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On the Other side of the Mountains: The Sochi Project
Rob Hornstra and Arnold Van Bruuggen

On the other side of mountains

On the other side of mountainsOn the Other side of the Mountains: The Sochi Project
Rob Hornstra and Arnold Van Bruuggen


Edition of 5000.
63 Pages
300 x 420 mm
ISBN Not Available


On the other side of the mountains from Sochi is the North Caucasus, the poorest and most violent region of Russia. While in Sochi 50 billion dollars are being invested in the Olympics, many villages here barely have running water or gas. The North Caucasus is home to around 50 different nationalities, in some cases groups of less than a thousand people. The Games mean little here. Sochi and the North Caucasus lie scarcely a hundred kilometres from each other, but they are worlds apart. This is a portrait of the small village of Krasny Vostok in Karachay-Cherkessia.

About the Project
Sochi is the Florida of Russia, but cheaper. It is famous for its subtropical vegetation, hotels and sanatoria. People from all over the Soviet Union associate the coastal city with beach holidays and first loves. The smell of sunscreen, sweat, alcohol and roasting meat pervades the air. Nothing happens here in the winter. But that’s about to change. The Winter Games are coming to town.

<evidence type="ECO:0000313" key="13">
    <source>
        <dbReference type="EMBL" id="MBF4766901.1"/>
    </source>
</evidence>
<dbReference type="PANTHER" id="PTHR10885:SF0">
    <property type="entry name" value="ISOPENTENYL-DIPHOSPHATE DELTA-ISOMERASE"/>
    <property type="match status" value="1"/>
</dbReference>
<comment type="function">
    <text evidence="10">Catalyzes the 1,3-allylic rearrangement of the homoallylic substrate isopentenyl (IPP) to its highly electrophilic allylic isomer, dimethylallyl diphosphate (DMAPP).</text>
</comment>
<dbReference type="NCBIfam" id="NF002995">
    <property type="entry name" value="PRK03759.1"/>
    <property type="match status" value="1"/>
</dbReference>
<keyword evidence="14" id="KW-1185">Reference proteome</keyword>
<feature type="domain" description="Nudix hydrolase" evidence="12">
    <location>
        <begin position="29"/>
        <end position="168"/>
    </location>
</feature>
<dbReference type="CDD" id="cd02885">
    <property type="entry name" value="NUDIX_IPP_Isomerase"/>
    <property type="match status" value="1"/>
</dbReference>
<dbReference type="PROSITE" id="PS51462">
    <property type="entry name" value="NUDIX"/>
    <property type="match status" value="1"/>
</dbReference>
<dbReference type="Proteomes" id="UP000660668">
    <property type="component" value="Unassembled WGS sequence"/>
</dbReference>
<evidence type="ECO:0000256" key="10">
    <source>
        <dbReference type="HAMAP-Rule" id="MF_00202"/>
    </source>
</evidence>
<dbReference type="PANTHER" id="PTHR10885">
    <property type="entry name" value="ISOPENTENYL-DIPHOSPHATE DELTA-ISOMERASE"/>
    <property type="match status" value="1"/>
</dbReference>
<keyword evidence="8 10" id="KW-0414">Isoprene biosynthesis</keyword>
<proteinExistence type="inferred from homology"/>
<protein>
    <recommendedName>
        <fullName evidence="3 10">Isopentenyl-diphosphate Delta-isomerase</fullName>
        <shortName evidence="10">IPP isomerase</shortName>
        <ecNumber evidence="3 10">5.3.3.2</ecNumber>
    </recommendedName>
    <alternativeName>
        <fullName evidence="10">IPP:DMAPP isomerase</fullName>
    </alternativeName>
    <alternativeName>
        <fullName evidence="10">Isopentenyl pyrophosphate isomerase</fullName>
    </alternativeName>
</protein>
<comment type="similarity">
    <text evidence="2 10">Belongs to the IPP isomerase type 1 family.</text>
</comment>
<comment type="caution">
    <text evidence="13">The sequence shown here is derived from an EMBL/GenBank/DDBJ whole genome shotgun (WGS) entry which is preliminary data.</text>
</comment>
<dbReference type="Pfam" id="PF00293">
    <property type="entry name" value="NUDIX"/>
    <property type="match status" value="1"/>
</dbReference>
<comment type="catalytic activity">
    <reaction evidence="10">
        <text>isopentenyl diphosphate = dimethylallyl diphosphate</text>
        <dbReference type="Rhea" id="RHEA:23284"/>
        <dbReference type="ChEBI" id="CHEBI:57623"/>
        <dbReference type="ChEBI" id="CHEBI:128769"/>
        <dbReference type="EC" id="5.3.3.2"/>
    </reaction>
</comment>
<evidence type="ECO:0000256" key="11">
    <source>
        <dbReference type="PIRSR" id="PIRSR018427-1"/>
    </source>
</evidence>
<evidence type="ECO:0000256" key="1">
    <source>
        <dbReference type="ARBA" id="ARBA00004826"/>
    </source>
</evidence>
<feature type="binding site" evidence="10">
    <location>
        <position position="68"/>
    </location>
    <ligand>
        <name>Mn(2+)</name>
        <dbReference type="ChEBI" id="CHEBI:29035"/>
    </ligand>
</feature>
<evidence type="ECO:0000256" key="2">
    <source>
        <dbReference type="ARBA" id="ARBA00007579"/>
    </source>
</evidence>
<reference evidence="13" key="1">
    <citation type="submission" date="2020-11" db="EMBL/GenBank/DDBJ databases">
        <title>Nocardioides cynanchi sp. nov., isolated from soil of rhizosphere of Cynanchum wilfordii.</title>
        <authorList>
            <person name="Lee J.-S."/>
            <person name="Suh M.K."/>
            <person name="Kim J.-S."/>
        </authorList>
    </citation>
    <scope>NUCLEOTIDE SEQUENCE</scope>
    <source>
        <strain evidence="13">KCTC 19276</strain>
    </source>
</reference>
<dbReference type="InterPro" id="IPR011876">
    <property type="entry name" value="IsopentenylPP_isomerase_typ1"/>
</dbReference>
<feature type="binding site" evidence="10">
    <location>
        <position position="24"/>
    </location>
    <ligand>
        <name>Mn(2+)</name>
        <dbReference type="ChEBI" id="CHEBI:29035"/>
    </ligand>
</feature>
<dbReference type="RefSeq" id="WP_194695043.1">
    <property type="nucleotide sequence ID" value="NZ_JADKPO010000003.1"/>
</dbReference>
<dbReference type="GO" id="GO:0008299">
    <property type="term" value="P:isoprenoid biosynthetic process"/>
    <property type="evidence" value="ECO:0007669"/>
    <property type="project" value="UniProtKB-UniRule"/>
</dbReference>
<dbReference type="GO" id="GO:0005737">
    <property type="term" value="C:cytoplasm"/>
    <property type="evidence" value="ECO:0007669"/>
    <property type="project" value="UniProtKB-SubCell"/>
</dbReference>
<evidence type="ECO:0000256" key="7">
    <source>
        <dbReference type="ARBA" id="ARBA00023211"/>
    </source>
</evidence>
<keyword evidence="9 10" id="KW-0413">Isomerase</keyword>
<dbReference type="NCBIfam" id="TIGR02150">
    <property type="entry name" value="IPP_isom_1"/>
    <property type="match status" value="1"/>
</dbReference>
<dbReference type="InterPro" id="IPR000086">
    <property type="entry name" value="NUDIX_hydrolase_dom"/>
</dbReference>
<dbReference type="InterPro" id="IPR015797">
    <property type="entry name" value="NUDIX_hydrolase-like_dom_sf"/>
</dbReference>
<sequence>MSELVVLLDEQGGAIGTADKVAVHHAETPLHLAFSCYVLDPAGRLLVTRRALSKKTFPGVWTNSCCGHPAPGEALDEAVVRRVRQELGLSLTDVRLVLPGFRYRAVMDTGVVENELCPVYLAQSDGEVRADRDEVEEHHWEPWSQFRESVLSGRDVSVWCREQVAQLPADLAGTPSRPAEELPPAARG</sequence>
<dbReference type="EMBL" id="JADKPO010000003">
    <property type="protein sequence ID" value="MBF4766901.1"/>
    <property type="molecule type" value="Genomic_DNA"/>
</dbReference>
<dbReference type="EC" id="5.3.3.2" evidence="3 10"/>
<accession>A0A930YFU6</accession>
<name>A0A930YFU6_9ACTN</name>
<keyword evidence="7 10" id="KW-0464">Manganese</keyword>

Sochi has always been a plaything in Moscow’s hands. Sochi’s modern history begins in 1864, when the tsar’s army concluded the long war of conquest in the Caucasus and up in what will be the Olympic ski resorts of Krasnaya Polyana, defeated the last organised Caucasian army. Thousands of Caucasians, from Dagestan to Sochi Russia & Turkey, crossed the sea to present-day Turkey, then the Ottoman Empire. The crossing was sometimes a self-organised escape, but just as often it was facilitated by the Russian army, in preparation for Russian colonisation of parts of the Caucasus. This ‘Circassian Genocide’ is commemorated each year on 21 May in Turkey and across the Caucasian diaspora. The descendants of Caucasian refugees are still guards of honour in the armies of Turkey, Israel, Jordan and Syria.

About the Artist
Rob Hornstra
, born in 1975 in the Netherlands, is a Dutch photographer of predominantly long-term documentary projects, both at home and around the world. He has published several books of solo work, produced documentary series for a variety of international magazines, and taken part in numerous solo and group exhibitions in the Netherlands and abroad.

Arnold van Bruggen is a documentary filmmaker and journalist at the Prospektor agency in Amsterdam, which he founded with Eefje Blankevoort.

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